3. Medicare has mostly been excellent for me as my employer pays what Medicare doesn’t pay including the 20% and also my medications, even those expensive ones. Medicare now covers annual physicals and has always covered neurologist appointments. Since you are covered by your wife’s insurance that is just fine. There are rules about when you need to file if you ever lost your wife’s coverage in order to not pay a higher amount.


    Good luck Mr. Phelps.

  4. My 2 years of receiving Social Security Disability makes me eligible for Medicare June 1st. I have health insurance as a retiree from my job. I’ve read thru that packet Medicare sent us, and even before reading it, I had decided to keep my private insurance (BC/BS), and sign up for the traditional Medicare. My private insurance is excellent and if I drop it, I can’t re-enroll. By keeping my private insurance, I know if Medicare doesn’t cover something, I know my private insurance will. I too will be interested in other readers comments.

  5. Mrs. Odd Sock spoke with the insurance person at her work. This person said I should keep their insurance as my primary and use Medicare as my secondary.

    This doesn’t seem right as I would assume it would be the other way around.

    But, you know what they say “when something is the other way around” er, I mean “when you assume.”

    So confusing!

  6. Well, personally I believe her person at work may be wrong. Insurance is a business, and private will pay less when possible. They will make Medicare primary as the providers must accept the lower amount that Medicare says they’ll pay…then her insurance most likely would pay any deductible, etc, per the 2nd insurance plans rules. That’s where it is very confusing… But, the 2nd insurance being private has to cover anything Medicare will not…but they still make Medicare pay as much as possible…and make the providers stick to the Medicare rules of not charging more than Medicare would allow. Big Business.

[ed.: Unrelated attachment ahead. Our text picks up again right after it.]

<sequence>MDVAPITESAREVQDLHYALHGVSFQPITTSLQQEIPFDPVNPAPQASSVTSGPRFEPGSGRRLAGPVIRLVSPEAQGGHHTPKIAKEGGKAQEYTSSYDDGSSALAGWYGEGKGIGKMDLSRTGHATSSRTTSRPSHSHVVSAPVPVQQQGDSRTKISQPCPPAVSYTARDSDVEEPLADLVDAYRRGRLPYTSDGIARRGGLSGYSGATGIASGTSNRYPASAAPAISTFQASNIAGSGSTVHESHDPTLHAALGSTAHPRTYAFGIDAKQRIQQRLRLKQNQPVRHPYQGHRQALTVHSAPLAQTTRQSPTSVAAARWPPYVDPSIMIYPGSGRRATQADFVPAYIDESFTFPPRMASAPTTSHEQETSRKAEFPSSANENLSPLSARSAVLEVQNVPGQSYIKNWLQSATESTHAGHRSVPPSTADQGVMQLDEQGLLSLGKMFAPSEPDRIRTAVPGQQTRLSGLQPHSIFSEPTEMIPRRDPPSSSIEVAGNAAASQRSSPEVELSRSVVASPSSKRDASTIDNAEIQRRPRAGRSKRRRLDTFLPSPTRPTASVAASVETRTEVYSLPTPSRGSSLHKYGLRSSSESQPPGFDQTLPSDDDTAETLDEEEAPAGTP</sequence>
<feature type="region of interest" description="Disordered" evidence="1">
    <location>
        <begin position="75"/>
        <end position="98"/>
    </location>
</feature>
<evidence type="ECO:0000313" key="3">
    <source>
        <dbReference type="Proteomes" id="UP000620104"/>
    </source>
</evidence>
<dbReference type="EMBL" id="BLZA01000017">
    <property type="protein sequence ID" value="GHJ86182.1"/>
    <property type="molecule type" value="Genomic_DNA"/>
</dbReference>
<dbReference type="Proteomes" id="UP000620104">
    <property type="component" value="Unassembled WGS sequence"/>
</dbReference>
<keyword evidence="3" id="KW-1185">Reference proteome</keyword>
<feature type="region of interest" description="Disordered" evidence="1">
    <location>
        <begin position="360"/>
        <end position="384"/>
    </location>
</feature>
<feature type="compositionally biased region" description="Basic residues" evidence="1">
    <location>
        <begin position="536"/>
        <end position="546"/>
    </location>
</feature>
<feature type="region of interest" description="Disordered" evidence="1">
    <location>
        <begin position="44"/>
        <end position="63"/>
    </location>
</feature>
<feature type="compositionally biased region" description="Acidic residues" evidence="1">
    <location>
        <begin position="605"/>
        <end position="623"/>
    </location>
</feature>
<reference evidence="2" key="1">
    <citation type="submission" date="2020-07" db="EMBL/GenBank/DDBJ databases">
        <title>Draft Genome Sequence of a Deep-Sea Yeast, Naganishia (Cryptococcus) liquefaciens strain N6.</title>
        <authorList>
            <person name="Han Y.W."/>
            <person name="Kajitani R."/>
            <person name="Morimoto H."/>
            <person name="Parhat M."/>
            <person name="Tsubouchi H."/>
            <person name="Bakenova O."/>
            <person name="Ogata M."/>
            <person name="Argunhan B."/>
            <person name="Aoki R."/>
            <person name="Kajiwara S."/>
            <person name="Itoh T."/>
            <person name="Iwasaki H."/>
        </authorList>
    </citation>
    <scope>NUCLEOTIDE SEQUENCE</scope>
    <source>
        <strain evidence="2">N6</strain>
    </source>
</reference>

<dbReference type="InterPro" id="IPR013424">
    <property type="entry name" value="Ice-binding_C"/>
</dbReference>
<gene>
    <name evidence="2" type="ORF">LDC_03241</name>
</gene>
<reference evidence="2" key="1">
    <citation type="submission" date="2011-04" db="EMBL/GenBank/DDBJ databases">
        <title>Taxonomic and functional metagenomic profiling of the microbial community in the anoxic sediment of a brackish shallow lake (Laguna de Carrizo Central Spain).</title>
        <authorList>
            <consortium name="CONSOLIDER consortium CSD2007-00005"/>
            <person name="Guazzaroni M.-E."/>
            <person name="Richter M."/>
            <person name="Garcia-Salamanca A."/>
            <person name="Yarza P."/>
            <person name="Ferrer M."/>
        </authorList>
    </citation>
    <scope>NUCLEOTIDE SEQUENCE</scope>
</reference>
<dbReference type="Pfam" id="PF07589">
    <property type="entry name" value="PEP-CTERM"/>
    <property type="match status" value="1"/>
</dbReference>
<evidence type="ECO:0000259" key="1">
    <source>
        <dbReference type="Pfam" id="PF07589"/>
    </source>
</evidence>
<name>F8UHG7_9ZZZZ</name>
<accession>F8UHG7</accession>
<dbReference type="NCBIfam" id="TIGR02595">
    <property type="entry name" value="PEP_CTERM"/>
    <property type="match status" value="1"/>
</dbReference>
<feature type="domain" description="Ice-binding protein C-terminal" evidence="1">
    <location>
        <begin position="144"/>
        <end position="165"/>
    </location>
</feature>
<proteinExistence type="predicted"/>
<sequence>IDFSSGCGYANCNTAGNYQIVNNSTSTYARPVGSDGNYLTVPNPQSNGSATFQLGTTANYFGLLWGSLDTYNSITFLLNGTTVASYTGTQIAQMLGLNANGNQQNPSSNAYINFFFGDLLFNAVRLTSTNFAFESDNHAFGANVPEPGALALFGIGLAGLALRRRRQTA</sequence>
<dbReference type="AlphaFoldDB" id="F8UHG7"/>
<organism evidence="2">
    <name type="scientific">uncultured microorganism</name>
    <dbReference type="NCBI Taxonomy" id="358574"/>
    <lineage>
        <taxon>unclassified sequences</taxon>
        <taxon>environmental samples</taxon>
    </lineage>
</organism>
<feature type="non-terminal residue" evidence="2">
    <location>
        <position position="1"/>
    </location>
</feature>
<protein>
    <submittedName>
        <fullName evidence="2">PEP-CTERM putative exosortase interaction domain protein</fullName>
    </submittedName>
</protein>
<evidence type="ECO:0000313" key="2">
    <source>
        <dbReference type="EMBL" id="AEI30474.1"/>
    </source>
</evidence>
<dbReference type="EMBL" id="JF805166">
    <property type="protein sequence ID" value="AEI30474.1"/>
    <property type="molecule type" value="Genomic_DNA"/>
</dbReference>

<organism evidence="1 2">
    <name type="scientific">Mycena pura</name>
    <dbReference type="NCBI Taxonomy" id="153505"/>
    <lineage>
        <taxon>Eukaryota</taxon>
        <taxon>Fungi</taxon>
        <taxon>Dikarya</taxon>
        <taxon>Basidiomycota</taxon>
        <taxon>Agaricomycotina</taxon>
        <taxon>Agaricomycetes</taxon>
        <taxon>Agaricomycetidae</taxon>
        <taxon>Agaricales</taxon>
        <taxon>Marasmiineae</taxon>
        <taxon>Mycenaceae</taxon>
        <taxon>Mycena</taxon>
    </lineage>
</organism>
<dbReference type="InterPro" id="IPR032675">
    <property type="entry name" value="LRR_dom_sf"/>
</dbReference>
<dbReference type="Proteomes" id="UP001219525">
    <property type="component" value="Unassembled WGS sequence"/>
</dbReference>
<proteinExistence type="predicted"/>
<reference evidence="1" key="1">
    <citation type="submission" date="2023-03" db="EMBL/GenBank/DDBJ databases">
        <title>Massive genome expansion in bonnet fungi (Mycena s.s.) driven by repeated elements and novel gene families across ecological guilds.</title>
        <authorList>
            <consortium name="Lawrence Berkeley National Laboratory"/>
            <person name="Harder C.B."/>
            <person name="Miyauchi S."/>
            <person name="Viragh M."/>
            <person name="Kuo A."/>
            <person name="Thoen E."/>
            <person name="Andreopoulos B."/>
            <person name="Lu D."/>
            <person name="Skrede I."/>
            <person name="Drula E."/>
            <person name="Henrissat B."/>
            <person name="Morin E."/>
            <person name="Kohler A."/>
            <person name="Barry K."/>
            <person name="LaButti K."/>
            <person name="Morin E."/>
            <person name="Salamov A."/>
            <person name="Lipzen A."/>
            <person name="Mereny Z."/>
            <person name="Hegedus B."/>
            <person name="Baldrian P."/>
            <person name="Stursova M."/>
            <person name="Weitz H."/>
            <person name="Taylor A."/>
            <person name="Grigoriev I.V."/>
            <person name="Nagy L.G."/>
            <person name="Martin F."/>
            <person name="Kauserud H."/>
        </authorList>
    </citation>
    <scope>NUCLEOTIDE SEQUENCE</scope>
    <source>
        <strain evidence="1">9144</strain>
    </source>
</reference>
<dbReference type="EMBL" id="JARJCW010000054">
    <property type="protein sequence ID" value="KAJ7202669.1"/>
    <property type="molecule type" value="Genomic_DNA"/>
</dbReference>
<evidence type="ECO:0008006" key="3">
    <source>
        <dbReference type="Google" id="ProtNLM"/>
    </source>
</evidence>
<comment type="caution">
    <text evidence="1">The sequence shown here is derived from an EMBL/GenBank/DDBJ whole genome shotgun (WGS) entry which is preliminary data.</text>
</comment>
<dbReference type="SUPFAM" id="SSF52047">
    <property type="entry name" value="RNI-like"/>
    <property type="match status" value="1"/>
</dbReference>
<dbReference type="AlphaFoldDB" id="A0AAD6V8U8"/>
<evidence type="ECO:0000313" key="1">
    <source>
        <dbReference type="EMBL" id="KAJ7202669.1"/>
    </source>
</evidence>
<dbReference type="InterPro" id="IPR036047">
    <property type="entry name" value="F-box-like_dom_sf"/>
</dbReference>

7. I have retiree health insurance, and when my Medicare kicks in June of this year, Medicare becomes primary. I thought Medicare was always primary. There may be exceptions. I do agree you should keep Mrs. Odd Socks insurance and get a second opinion on the primary/secondary info. The first time you go to the doctor with both, their insurance will know who to bill first, unless they “assume” wrong.

  8. I just became eligible for Medicare and declined the Part B coverage, keeping Part A for hospitalization. My husband’s insurance would have remained my primary coverage had I chosen Medicare. But the monthly Medicare Part B premium would be over $100 a month and come right out of my SSDI, whereas our BCBS premium is a relative pittance and comes out of his paycheck. I simply couldn’t afford it.

    You can opt out of Medicare now and choose it in the future, possibly without having to wait for the enrollment period. As long as you have private insurance without a lapse in coverage, I believe you can go on Medicare Part B at any time–but check your pamphlet about that.